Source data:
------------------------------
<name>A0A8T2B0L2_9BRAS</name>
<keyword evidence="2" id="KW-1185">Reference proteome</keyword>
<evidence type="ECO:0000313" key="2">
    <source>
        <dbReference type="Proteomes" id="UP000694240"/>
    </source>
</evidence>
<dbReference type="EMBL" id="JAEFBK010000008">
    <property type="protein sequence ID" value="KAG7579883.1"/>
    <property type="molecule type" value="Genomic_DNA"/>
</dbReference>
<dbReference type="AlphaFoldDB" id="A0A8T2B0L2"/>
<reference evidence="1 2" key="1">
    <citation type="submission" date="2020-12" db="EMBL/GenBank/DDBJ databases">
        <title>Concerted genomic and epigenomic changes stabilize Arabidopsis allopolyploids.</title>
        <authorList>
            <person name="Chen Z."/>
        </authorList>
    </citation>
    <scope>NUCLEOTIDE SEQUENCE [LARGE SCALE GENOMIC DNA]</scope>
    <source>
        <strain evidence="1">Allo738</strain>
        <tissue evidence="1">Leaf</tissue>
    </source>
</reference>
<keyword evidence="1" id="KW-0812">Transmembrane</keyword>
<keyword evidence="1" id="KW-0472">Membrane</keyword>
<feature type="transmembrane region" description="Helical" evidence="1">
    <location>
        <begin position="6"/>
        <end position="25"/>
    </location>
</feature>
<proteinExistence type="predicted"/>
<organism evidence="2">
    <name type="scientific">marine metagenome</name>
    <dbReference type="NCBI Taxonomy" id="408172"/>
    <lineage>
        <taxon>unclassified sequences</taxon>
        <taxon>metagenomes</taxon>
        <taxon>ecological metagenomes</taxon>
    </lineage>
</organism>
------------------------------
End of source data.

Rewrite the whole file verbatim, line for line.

<name>A0A8T2B0L2_9BRAS</name>
<keyword evidence="2" id="KW-1185">Reference proteome</keyword>
<evidence type="ECO:0000313" key="2">
    <source>
        <dbReference type="Proteomes" id="UP000694240"/>
    </source>
</evidence>
<dbReference type="EMBL" id="JAEFBK010000008">
    <property type="protein sequence ID" value="KAG7579883.1"/>
    <property type="molecule type" value="Genomic_DNA"/>
</dbReference>
<dbReference type="AlphaFoldDB" id="A0A8T2B0L2"/>
<reference evidence="1 2" key="1">
    <citation type="submission" date="2020-12" db="EMBL/GenBank/DDBJ databases">
        <title>Concerted genomic and epigenomic changes stabilize Arabidopsis allopolyploids.</title>
        <authorList>
            <person name="Chen Z."/>
        </authorList>
    </citation>
    <scope>NUCLEOTIDE SEQUENCE [LARGE SCALE GENOMIC DNA]</scope>
    <source>
        <strain evidence="1">Allo738</strain>
        <tissue evidence="1">Leaf</tissue>
    </source>
</reference>
<keyword evidence="1" id="KW-0812">Transmembrane</keyword>
<keyword evidence="1" id="KW-0472">Membrane</keyword>
<feature type="transmembrane region" description="Helical" evidence="1">
    <location>
        <begin position="6"/>
        <end position="25"/>
    </location>
</feature>
<proteinExistence type="predicted"/>
<organism evidence="2">
    <name type="scientific">marine metagenome</name>
    <dbReference type="NCBI Taxonomy" id="408172"/>
    <lineage>
        <taxon>unclassified sequences</taxon>
        <taxon>metagenomes</taxon>
        <taxon>ecological metagenomes</taxon>
    </lineage>
</organism>